During exercise, your body uses glycogen (the fuel stored in your muscles) for energy. After you’ve finished with your last rep, your muscles are depleted of their glycogen stores and muscle tissue is broken down. As per the best dietitian in Delhi, When it comes to nutrition after the workout, consuming something that combines both protein and carbohydrates 30 minutes to an hour after the workout replenishes energy stores, while building and repairing muscles that were broken down, and helps keep your metabolism burning strong.
The sooner you start to refuel, the better off you’ll be. Evidence from research shows that your body’s ability to refill muscle stores gets reduced by 50 percent if you wait to eat just two hours after your workout compared to eating right away. Make sure to plan ahead of time and carry your recovery drink to the gym, or pack a peanut butter toast to eat when you’re finished.
Because when you exercise hard for 90 minutes or more, especially when your workout involves high intensity that takes a lot of endurance, you need optimum nutrition to help you perform and improve recovery time.
Here, in this article, we present you with nutritional guidelines that can help you in your fitness regime.
1. Load Up on Carbohydrates
The main fuel for an athlete is carbohydrates. Your body metabolizes them to glucose, a form of sugar, and stores it in your muscles as glycogen.
When you exercise, your body uses glycogen for energy. If you exercise for less than 90 minutes, your energy needs are sufficed by the glycogen in your muscles, even for high-intensity activities. But for a longer workout, use these strategies:
- Practicing carbohydrate loading before an event can help boost glycogen storage. This should be done for 3 or 4 days before the event.
- Around 60-65 percent of your calories should come from carbohydrates. This includes bread, cereals, pasta, and fruits to achieve maximum carbohydrate storage.
- You should consume your last meal 3-4 hours before your event. This gives your stomach enough time to assimilate the food.
- Do not consume sugary or starchy foods within 30 minutes of starting an activity. This can speed up dehydration.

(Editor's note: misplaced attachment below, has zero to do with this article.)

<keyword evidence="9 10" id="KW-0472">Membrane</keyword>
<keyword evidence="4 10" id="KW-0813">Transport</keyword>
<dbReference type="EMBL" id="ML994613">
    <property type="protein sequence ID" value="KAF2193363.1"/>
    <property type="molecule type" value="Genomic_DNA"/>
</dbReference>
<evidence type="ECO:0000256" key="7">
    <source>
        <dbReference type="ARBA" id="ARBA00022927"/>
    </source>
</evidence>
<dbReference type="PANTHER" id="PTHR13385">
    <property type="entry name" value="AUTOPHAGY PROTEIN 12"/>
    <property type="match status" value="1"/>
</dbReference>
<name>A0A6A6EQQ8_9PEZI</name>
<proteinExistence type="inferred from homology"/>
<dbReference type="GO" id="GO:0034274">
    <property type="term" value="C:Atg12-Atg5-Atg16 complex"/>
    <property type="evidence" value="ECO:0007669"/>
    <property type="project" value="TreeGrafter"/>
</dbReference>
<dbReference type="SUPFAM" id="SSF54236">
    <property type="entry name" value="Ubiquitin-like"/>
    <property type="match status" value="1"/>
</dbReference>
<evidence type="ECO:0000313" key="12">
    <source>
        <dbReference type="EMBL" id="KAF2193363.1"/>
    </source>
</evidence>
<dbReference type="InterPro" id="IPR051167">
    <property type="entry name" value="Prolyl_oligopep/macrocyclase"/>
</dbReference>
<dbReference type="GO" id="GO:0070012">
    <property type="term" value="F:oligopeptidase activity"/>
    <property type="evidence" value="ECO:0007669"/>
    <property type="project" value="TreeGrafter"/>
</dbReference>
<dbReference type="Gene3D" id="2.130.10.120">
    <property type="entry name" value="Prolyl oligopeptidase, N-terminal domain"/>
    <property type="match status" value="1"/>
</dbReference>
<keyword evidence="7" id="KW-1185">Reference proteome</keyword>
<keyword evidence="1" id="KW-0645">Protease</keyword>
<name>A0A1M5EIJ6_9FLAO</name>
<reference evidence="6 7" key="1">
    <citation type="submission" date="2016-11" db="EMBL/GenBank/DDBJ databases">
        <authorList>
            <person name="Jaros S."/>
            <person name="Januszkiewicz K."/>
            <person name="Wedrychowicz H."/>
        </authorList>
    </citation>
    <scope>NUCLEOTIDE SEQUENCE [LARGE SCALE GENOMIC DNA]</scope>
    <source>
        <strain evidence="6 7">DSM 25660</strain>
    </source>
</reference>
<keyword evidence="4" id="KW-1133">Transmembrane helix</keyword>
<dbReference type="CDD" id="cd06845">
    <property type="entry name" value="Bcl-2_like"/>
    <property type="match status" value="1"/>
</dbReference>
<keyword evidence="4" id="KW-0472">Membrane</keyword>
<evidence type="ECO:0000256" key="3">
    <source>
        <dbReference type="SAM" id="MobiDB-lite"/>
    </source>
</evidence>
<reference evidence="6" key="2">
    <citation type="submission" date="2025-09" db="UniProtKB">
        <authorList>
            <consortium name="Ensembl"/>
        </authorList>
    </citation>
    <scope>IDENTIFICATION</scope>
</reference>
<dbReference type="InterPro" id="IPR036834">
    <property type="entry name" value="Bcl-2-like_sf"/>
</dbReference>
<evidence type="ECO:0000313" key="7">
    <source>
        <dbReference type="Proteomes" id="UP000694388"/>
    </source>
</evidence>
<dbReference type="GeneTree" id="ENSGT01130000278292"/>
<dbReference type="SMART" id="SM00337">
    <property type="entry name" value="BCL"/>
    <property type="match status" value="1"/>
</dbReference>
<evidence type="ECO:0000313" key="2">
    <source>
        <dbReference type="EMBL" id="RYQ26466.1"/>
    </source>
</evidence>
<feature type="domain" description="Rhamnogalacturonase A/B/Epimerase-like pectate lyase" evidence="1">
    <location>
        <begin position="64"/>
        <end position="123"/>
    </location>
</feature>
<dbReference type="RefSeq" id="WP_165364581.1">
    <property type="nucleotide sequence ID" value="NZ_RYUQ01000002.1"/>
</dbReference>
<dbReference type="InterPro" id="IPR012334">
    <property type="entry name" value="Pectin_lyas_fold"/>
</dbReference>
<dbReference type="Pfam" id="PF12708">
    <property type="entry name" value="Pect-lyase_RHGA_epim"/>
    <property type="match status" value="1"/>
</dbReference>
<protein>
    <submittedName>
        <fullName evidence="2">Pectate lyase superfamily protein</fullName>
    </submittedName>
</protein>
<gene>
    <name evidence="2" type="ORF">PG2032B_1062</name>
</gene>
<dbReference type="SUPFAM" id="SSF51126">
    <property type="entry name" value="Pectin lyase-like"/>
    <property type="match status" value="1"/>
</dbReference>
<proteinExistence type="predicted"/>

- During long exercise sessions, you should replenish carbohydrates, minerals, and water. For this, eat a snack and drink fluid every 15 to 20 minutes. Foods containing refined carbohydrates (sugar or refined flour) pass quickly into the bloodstream, where they fuel working muscles. Also, many athletes prefer sports bars, sports drinks, or gels, since they’re so convenient. Fruits and fruit juices are also considered excellent choices.
- You need to reload on carbohydrates after intensive exercise, too. But after the event, you don’t need quick energy. Therefore, it’s best to choose less refined carbohydrates. such as a whole-grain bagel or carrot sticks, which provide slow releasing carbohydrates and a rich array of nutrients.
2. Get Enough Protein, But Not Too Much
- Know what you need. The average person needs around 0.8 to 1 gram of protein per kilogram of body weight per day. That’s about 88 grams of protein for an 88 kg person. A strength athlete may need up to 1.2 grams per kilogram of body weight.
- Favor foods. Consuming too much protein can put a strain on your kidneys. Focus on eating high-quality protein foods such as lean meats, fish, poultry, nuts, beans, eggs, or milk instead of protein supplements.
- Drink up. One of the best foods for recovery is milk as it provides a good balance of protein and carbohydrates. It also contains casein and whey protein. The combination may be particularly helpful for athletes. Because casein is digested more slowly, helping to ensure long-term recovery of muscle and whey protein is absorbed quickly. This can help speed recovery immediately after an event.
3. Go Easy on Fat
When you practice for long events such as marathons and carbohydrates sources run low, your body turns to fat for energy.
Mostly, fat requirements of athletes are fulfilled by following the basic dietary guideline to eat mostly unsaturated fat from foods such as nuts, avocados, olives, vegetable oils, and fatty fish like salmon and tuna.
You should avoid fatty foods on the day of an event since they can upset your stomach.
4. Drink Fluids Early and Often
Intense exercise can lead to dehydration. This can hurt your performance and, in extreme cases, threaten your life.
Therefore, all high-intensity athletes should drink fluids early and often. You should not wait until you’re thirsty. Because, by the time you feel parched, you may be seriously dehydrated.
What to Eat After a Workout
Well best nutritionist in Delhi states that you can try these quick post-workout meal ideas to speed up recovery, maximize exercise benefits, and help maintain lean muscle:
- Protein shake made with half a banana, almond milk, greek yogurt, and hemp seeds (excellent protein source)
- Salad with roasted chickpeas, light olive oil, and vinegar
- Sautéed or steamed vegetables with non-GMO tofu
- Quinoa bowl with blackberries and pecans
- Whole-wheat bread with raw peanut butter and agave nectar
- Burrito with beans, brown rice, guacamole, and salsa
- Grilled chicken with sautéed or steamed vegetables
- Omelet stuffed with sautéed vegetables and avocado (1/4 of fruit, sliced)
- Grilled salmon with a baked sweet potato
- Whole-wheat bread with tuna mixed with hummus, spinach leaves
- Chocolate milk
Over to You
Post-workout nutrition is an extremely important feature of a fitness regime and it is crucial for a good performance. Follow these essential tips to maximize your workout capacity.